Making the right decisions for our future
- The Board meets Wednesday to discuss possible financial scenarios as State funding triggers loom. The Board will have to listen to plaintive wails of "Save my kid's program," that will drown out the possibilities of improvement for all. We've ceded our political process to the squeakiest wheel, leaving our board to make Solomonic choices between what loud parents want and all students need.
Single issue advocates have their role, but should they overwhelm the greater good? We now live in a time when these interests are the primary voices in the process, even at the district level. Can we pluck the common good from the snares of our constituency based politics and give the Board and Admin space to do the right thing by all kids? I firmly believe this begins with a clear and open discussion of realities.
How can we optimize funding in these lean times, which stretch into the foreseeable future.
-enlarging K-3 class size. Near universal agreement exists that CSR does nothing for improved test scores http://www.americanprogress.org/issues/2011/04/class_size_reduction.html. At ECHS, our current students were the first of the 20 kid K-3's, and yet their academic performance is lower than those classes immediately preceding them that started with 30 kids. Take the saved money and;
-Find innovative ways to better individualize education, as in the following
-Invest in experimentation with hybrid school models http://rsed.org/index.php?page=hybrid-school-model;
-Reorganize classrooms around instructional needs rather than chronological age http://www.sabis.net/educational-systems/approach/teaching-methods.aspx;
-End all blanket professional development, and plow the savings into site based PD budgets, The district can then facilitate the PD contracts into economies of scale. We've sunk major bucks into district-wide trainings on differentiation and culturally responsive practices with little to show for it.
-Eliminate seniority-based retention. Identify our least effective teachers and make sure they are the first to go when pink slips go out. No other measure would save more or add more value.
-Identify our most effective teachers. Consult with them and get them what they need to increase their impact. At this moment, the most effective teachers I know hide their actions from the district to avoid attracting attention. What kind of environment are we creating, and who is responsible?
-Find effective managers at all administrative levels. Again, no other action will return more value, and here are the main reasons, IMO. 1. You can't craft good managers, but you can sometimes mitigate bad ones. We are spending on coaching principals, a dubious effort. You cannot mold, mentor or develop an effective manager, as it requires some inherent traits. Improve our principal selection criteria (talent screening)and evaluations and move poor principals back into the classroom quickly. 2. We lose great teachers to administration. Far too often in WCCUSD, our best young teachers feel compelled to pursue administrative careers rather than stay in the classroom, where they are most desperately needed. They do so because they administrative layer is filled with less than effective decision-makers impinging on the classroom. Unless our administrative apparatus is redesigned to identify and support great teaching, then we will continue to bleed our best teachers into either higher functioning districts or higher ranks of Byzantium.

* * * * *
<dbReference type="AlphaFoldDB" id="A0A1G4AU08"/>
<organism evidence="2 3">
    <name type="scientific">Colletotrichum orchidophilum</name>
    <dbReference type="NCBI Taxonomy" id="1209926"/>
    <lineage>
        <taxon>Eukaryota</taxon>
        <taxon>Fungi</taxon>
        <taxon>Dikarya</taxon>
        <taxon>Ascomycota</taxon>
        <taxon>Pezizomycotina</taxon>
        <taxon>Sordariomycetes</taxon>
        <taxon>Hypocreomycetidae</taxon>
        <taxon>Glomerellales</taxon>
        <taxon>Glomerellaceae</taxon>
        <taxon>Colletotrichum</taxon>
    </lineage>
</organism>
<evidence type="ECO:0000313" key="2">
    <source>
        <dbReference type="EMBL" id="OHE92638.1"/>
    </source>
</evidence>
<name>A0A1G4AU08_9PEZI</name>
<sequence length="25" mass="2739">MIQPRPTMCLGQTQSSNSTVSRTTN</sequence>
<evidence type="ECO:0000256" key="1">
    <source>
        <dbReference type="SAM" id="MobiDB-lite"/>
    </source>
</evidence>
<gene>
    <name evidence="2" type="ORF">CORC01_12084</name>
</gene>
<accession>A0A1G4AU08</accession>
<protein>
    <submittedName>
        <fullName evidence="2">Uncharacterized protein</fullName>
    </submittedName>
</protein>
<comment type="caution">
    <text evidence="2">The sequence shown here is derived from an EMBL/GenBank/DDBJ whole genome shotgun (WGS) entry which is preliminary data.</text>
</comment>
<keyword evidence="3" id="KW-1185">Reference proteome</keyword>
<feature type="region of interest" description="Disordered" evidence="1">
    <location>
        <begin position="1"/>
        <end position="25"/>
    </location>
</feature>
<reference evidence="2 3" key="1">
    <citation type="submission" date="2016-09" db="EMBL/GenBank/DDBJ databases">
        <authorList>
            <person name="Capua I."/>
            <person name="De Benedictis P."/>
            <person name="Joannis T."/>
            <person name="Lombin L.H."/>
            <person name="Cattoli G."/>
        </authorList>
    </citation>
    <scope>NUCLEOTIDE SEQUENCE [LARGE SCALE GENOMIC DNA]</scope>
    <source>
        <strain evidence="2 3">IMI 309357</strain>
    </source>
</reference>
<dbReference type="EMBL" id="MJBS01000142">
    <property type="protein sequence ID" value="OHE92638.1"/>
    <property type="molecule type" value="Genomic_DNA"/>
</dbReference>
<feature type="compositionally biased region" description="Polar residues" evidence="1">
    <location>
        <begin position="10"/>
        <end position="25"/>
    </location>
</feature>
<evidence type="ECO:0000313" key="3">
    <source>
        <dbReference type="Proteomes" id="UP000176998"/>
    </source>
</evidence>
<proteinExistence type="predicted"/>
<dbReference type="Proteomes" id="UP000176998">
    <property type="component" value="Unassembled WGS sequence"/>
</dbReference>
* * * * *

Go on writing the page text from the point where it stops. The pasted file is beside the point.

Why do School Resource Officers add so much more to to campus safety than Site Supervisors alone. Our SRO's cost enormous amounts of money (police earn more than principals); however, at both ECHS and Portola, SRO's have turned the tide in making safer schools. We need to analyze why SRO's make such a difference, and then translate it into better training for our site supervisors. Perhaps then we can have safe campuses at lower cost.
Can we consolidate document management services? Every site spends huge person hours stuffing envelopes each year, while maintaining banks of photocopiers at each site is enormously inefficient. Teachers spend numerous hours waiting in line for the few functioning machines. Can our photocopying be done in a more centralized fashion?
Albany Middle operates on two office clerical positions for the entire school with double Portola's enrollment. WCCUSD has more support positions than high functioning districts, mostly to cover low net productivity . Our educational Return-on-Investment is on the notably low end http://www.americanprogress.org/issues/2011/01/educational_productivity/. We need to benchmark productivity expectations for all positions and practices. The Council of Great City Schools offers some Key Performance Indicators against which urban districts can compare themselves http://kpi.actpoint.com/ .
Above all, we need to look at every school function for cost, desirability and centrality to mission. It's incumbent on us a citizens and consumers to empower the board to make the best decisions for our kids. Is keeping Shannon and Lake open worth the extra $1M? We are doing little more than academic theater at the district level. I'm hearing good things about elementary level, and scores support this. Maybe the generation in high school has been the sacrificial one to make way for early grade improvements. NCLB and the content standards have dulled our kids into a critical thinking crisis, as colleges are currently discovering. We can't doom a decade of kids with each reform. We need a more agile, adaptive system than this district has ever achieved. We must find some innovative ways to transform, and not be afraid of calculated risk.
Please offer your ideas for improving our efficiency and efficacy.